The fire fighters union has a new rule banning fire fighters from entering firefighting tankers.

Fire fighters are banned from entering tanks that have a crew of more than 10.

The union said the new rule came into effect on March 1.

“The rules were made to protect firefighters, not tankers,” said Joe Mone, a member of the Fire Fighters Union.

Mone said the union’s new policy means fire fighters can’t be on a firefighting tanker at a time when there are still active firefighting crews on the scene.

Firefighters can also’t be inside a fire fighting tank if they are being paid by the tanker.

“They have to do that, or they’re being paid a lot of money,” Mone told The Lad.

He said the firefighting union has been trying to get a better understanding of the requirements of the rules since last year.

“We have had a couple of discussions with them about the specifics,” Mones said.

Mones added the union will work with the Department of Transportation to try to get an updated rule to be in place.

Moles firefighting crew had been on a tanker for more than a year and the new policy would require firefighters to work in the fire fighting tanks when there is a crew larger than 10 on the fire ground.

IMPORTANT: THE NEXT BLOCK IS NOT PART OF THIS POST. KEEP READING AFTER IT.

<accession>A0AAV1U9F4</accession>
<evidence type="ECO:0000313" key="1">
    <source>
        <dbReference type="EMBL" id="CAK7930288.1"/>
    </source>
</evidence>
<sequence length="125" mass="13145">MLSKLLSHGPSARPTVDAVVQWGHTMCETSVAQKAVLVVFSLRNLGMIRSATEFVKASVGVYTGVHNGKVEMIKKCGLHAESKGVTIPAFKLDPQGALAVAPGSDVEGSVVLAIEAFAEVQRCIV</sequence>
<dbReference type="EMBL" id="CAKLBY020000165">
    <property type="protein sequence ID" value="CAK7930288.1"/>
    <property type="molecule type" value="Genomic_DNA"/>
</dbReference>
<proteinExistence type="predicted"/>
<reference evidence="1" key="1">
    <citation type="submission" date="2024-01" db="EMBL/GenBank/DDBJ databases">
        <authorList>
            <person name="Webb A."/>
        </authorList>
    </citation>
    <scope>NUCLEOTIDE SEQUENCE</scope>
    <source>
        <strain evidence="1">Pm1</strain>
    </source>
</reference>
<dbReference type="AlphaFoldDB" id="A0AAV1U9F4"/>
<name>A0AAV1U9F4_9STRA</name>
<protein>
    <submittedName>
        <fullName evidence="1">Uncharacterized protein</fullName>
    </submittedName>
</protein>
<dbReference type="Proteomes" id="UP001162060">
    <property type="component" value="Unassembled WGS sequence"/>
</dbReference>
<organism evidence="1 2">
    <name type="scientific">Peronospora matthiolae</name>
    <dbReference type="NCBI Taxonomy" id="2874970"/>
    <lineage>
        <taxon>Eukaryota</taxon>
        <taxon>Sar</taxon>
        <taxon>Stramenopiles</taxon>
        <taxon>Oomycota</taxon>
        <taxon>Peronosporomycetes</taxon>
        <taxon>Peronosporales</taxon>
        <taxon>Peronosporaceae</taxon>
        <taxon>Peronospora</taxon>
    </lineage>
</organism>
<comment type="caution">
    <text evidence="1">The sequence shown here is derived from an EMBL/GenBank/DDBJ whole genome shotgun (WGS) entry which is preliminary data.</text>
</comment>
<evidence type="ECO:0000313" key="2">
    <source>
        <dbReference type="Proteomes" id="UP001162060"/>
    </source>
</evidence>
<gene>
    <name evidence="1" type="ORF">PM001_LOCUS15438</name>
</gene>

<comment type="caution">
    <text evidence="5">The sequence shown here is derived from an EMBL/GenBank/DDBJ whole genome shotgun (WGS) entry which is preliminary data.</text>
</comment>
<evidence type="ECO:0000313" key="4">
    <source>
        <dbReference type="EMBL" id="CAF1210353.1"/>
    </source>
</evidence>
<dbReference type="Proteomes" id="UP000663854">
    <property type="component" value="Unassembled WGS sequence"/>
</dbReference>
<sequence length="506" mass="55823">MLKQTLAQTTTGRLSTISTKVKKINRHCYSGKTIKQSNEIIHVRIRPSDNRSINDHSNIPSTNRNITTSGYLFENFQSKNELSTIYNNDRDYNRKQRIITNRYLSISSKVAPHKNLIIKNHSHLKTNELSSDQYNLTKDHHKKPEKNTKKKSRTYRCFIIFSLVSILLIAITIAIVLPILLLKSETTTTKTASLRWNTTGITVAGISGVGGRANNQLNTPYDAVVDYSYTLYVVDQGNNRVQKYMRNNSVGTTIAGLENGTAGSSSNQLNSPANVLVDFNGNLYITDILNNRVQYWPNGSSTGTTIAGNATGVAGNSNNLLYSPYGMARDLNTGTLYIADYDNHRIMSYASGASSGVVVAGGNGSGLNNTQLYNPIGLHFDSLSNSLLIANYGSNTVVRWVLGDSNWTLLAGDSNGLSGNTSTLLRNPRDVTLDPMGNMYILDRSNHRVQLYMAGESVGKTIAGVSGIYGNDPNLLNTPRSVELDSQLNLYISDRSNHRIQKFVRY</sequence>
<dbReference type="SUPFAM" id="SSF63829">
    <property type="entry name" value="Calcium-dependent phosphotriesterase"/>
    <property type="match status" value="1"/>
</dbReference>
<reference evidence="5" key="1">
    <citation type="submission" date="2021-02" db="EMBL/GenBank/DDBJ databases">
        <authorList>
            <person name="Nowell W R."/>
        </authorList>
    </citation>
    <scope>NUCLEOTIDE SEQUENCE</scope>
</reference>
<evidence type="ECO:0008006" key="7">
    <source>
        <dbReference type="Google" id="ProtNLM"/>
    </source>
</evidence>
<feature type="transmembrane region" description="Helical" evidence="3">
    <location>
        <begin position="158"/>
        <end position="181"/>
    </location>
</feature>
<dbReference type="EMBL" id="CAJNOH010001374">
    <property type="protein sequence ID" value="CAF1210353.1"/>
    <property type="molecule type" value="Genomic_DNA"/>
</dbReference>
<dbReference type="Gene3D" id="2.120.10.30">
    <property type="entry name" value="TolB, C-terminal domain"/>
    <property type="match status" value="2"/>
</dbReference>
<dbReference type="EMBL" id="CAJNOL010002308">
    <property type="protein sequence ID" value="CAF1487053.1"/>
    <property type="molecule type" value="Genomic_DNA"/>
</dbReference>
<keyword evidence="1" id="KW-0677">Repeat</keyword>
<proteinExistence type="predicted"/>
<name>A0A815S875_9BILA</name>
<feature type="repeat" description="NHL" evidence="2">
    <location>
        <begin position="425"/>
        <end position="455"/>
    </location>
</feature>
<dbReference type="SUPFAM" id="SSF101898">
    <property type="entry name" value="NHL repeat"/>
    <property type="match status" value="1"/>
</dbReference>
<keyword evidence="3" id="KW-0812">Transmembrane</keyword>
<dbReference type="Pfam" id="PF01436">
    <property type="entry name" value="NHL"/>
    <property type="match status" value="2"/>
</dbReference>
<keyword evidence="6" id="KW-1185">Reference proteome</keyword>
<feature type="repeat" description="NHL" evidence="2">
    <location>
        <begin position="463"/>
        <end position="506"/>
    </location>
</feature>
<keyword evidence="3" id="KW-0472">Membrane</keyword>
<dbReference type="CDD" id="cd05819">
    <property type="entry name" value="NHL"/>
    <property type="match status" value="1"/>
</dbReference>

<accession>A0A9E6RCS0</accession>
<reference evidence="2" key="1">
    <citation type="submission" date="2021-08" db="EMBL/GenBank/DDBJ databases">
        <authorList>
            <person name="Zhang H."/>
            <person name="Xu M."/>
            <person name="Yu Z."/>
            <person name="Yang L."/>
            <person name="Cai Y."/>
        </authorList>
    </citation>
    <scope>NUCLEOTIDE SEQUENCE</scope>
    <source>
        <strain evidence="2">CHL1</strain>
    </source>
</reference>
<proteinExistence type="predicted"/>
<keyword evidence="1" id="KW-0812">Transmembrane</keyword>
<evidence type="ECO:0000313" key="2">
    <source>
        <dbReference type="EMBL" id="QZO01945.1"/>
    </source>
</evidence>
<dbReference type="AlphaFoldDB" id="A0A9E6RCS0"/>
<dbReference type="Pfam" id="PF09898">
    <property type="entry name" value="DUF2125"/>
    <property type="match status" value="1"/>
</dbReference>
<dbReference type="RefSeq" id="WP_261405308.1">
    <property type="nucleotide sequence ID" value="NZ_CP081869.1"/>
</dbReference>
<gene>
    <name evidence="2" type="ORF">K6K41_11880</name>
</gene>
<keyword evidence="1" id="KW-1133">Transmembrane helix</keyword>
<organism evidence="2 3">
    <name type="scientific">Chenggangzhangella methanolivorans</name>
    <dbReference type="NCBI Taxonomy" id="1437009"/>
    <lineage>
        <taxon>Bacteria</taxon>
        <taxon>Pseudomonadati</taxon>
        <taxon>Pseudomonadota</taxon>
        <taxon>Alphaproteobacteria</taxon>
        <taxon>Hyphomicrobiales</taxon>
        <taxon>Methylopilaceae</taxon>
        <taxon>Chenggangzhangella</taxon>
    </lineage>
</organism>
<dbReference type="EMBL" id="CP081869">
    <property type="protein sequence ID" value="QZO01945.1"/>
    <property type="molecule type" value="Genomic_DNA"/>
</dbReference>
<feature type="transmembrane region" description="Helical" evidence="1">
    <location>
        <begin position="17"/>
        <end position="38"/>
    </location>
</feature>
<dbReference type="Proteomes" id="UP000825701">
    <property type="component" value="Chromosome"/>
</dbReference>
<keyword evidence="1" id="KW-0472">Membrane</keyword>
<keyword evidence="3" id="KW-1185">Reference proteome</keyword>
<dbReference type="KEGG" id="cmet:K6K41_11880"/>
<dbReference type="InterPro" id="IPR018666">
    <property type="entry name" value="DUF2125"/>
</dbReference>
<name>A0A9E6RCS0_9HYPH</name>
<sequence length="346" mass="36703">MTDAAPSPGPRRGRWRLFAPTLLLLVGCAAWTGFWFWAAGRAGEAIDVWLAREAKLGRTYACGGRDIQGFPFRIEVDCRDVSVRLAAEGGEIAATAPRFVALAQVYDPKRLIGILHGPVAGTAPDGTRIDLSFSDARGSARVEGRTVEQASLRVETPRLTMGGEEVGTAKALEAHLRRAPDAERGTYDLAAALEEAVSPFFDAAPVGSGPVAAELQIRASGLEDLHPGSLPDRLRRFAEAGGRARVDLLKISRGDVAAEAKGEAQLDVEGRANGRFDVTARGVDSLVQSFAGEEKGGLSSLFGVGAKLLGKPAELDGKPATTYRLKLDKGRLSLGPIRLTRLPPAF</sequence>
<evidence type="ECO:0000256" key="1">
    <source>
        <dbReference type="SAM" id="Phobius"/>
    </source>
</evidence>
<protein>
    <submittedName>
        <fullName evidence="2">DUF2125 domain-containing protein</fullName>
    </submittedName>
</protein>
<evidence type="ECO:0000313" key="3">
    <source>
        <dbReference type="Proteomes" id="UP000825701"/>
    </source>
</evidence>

The new rule also says that fire fighters will not be allowed to operate a fire suppression equipment on a tank if the crew has been working on the tank for at least two hours prior to entering the tank.

MOne said he hopes the rule will help firefighters stay safe in the midst of fires and provide an incentive to the tanker companies to maintain the fire fight.

“If you have a fire, there are going to be a lot more fires, and you can’t control that,” Moles said.

“You can’t stop them from coming in, you can only control the people that come in and do the job properly.”

The new policy comes in the wake of the fatal fire that swept through the St. Paul fire department in December.

The fire department was on a collision course with a tanker when a fire engulfed it.

The crew members were able to escape and the tanker did not catch fire.

A fire truck was dispatched to the scene and the fire department says it took about 30 minutes to extinguish the blaze.

The St. Louis-based company has a contract with the fire marshal’s office that gives the company the right to operate firefighting tanks at any time on a public street, including during traffic and on fire-ravaged properties.

The contract also says it will only allow crews of at least 10 people on a vehicle to work during daylight hours.

A St. Martin-based tanker has also recently been on fire.

The company that operates the tanker in that incident was not aware of the new rules.